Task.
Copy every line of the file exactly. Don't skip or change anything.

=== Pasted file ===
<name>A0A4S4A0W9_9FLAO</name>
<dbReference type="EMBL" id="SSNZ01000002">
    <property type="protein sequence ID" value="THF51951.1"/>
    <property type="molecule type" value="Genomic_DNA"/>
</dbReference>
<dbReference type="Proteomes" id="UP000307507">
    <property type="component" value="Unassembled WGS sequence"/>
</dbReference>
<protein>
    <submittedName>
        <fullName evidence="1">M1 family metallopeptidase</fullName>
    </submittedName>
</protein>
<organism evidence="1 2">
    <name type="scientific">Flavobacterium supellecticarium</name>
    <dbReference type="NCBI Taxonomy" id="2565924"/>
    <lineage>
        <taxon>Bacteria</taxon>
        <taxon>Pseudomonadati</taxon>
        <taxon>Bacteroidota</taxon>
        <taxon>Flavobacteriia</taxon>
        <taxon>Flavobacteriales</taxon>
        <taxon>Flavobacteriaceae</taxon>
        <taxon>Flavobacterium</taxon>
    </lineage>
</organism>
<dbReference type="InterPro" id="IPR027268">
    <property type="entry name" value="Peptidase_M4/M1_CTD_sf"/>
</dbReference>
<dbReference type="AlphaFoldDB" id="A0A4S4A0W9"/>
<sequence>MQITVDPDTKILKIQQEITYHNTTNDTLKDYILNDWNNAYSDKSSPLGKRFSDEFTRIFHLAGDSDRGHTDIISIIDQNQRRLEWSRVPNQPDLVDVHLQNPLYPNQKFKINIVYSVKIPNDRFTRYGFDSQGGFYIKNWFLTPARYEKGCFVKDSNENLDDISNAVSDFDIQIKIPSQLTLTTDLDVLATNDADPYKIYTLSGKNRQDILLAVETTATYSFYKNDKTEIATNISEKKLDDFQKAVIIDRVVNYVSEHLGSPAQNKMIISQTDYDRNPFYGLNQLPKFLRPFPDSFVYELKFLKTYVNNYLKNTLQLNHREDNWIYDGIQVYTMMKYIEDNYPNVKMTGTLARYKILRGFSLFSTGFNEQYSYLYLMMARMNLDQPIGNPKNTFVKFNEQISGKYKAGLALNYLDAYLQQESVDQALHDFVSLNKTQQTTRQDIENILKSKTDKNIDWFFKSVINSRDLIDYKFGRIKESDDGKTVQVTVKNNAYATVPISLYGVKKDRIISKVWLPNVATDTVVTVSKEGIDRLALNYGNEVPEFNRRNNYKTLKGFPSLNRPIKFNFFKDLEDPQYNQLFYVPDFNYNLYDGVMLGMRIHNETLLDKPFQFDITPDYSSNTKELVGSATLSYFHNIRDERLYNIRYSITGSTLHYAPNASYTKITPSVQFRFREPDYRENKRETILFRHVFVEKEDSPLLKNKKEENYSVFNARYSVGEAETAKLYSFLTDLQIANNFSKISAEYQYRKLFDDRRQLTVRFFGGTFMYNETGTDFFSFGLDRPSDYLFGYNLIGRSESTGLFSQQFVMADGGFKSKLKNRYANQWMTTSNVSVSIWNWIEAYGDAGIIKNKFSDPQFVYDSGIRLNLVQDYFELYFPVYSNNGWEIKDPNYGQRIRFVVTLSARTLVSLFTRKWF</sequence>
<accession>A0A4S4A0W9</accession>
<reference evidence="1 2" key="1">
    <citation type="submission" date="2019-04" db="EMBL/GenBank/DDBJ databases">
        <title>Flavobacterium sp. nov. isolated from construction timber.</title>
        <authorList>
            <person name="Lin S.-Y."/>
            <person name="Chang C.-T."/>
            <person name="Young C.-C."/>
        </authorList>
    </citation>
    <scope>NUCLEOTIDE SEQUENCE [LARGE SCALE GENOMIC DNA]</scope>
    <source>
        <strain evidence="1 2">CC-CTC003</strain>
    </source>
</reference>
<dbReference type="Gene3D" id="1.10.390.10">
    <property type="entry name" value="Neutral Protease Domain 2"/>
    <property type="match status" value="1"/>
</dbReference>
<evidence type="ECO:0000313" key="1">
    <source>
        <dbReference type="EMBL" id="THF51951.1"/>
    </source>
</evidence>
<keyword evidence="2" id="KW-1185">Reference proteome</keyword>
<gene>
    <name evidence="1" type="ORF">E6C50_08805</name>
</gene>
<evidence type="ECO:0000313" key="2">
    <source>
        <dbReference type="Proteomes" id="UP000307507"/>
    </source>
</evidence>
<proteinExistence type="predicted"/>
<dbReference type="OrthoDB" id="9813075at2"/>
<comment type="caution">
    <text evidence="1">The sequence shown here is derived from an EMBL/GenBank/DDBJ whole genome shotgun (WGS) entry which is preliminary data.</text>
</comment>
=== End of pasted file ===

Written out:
<name>A0A4S4A0W9_9FLAO</name>
<dbReference type="EMBL" id="SSNZ01000002">
    <property type="protein sequence ID" value="THF51951.1"/>
    <property type="molecule type" value="Genomic_DNA"/>
</dbReference>
<dbReference type="Proteomes" id="UP000307507">
    <property type="component" value="Unassembled WGS sequence"/>
</dbReference>
<protein>
    <submittedName>
        <fullName evidence="1">M1 family metallopeptidase</fullName>
    </submittedName>
</protein>
<organism evidence="1 2">
    <name type="scientific">Flavobacterium supellecticarium</name>
    <dbReference type="NCBI Taxonomy" id="2565924"/>
    <lineage>
        <taxon>Bacteria</taxon>
        <taxon>Pseudomonadati</taxon>
        <taxon>Bacteroidota</taxon>
        <taxon>Flavobacteriia</taxon>
        <taxon>Flavobacteriales</taxon>
        <taxon>Flavobacteriaceae</taxon>
        <taxon>Flavobacterium</taxon>
    </lineage>
</organism>
<dbReference type="InterPro" id="IPR027268">
    <property type="entry name" value="Peptidase_M4/M1_CTD_sf"/>
</dbReference>
<dbReference type="AlphaFoldDB" id="A0A4S4A0W9"/>
<sequence>MQITVDPDTKILKIQQEITYHNTTNDTLKDYILNDWNNAYSDKSSPLGKRFSDEFTRIFHLAGDSDRGHTDIISIIDQNQRRLEWSRVPNQPDLVDVHLQNPLYPNQKFKINIVYSVKIPNDRFTRYGFDSQGGFYIKNWFLTPARYEKGCFVKDSNENLDDISNAVSDFDIQIKIPSQLTLTTDLDVLATNDADPYKIYTLSGKNRQDILLAVETTATYSFYKNDKTEIATNISEKKLDDFQKAVIIDRVVNYVSEHLGSPAQNKMIISQTDYDRNPFYGLNQLPKFLRPFPDSFVYELKFLKTYVNNYLKNTLQLNHREDNWIYDGIQVYTMMKYIEDNYPNVKMTGTLARYKILRGFSLFSTGFNEQYSYLYLMMARMNLDQPIGNPKNTFVKFNEQISGKYKAGLALNYLDAYLQQESVDQALHDFVSLNKTQQTTRQDIENILKSKTDKNIDWFFKSVINSRDLIDYKFGRIKESDDGKTVQVTVKNNAYATVPISLYGVKKDRIISKVWLPNVATDTVVTVSKEGIDRLALNYGNEVPEFNRRNNYKTLKGFPSLNRPIKFNFFKDLEDPQYNQLFYVPDFNYNLYDGVMLGMRIHNETLLDKPFQFDITPDYSSNTKELVGSATLSYFHNIRDERLYNIRYSITGSTLHYAPNASYTKITPSVQFRFREPDYRENKRETILFRHVFVEKEDSPLLKNKKEENYSVFNARYSVGEAETAKLYSFLTDLQIANNFSKISAEYQYRKLFDDRRQLTVRFFGGTFMYNETGTDFFSFGLDRPSDYLFGYNLIGRSESTGLFSQQFVMADGGFKSKLKNRYANQWMTTSNVSVSIWNWIEAYGDAGIIKNKFSDPQFVYDSGIRLNLVQDYFELYFPVYSNNGWEIKDPNYGQRIRFVVTLSARTLVSLFTRKWF</sequence>
<accession>A0A4S4A0W9</accession>
<reference evidence="1 2" key="1">
    <citation type="submission" date="2019-04" db="EMBL/GenBank/DDBJ databases">
        <title>Flavobacterium sp. nov. isolated from construction timber.</title>
        <authorList>
            <person name="Lin S.-Y."/>
            <person name="Chang C.-T."/>
            <person name="Young C.-C."/>
        </authorList>
    </citation>
    <scope>NUCLEOTIDE SEQUENCE [LARGE SCALE GENOMIC DNA]</scope>
    <source>
        <strain evidence="1 2">CC-CTC003</strain>
    </source>
</reference>
<dbReference type="Gene3D" id="1.10.390.10">
    <property type="entry name" value="Neutral Protease Domain 2"/>
    <property type="match status" value="1"/>
</dbReference>
<evidence type="ECO:0000313" key="1">
    <source>
        <dbReference type="EMBL" id="THF51951.1"/>
    </source>
</evidence>
<keyword evidence="2" id="KW-1185">Reference proteome</keyword>
<gene>
    <name evidence="1" type="ORF">E6C50_08805</name>
</gene>
<evidence type="ECO:0000313" key="2">
    <source>
        <dbReference type="Proteomes" id="UP000307507"/>
    </source>
</evidence>
<proteinExistence type="predicted"/>
<dbReference type="OrthoDB" id="9813075at2"/>
<comment type="caution">
    <text evidence="1">The sequence shown here is derived from an EMBL/GenBank/DDBJ whole genome shotgun (WGS) entry which is preliminary data.</text>
</comment>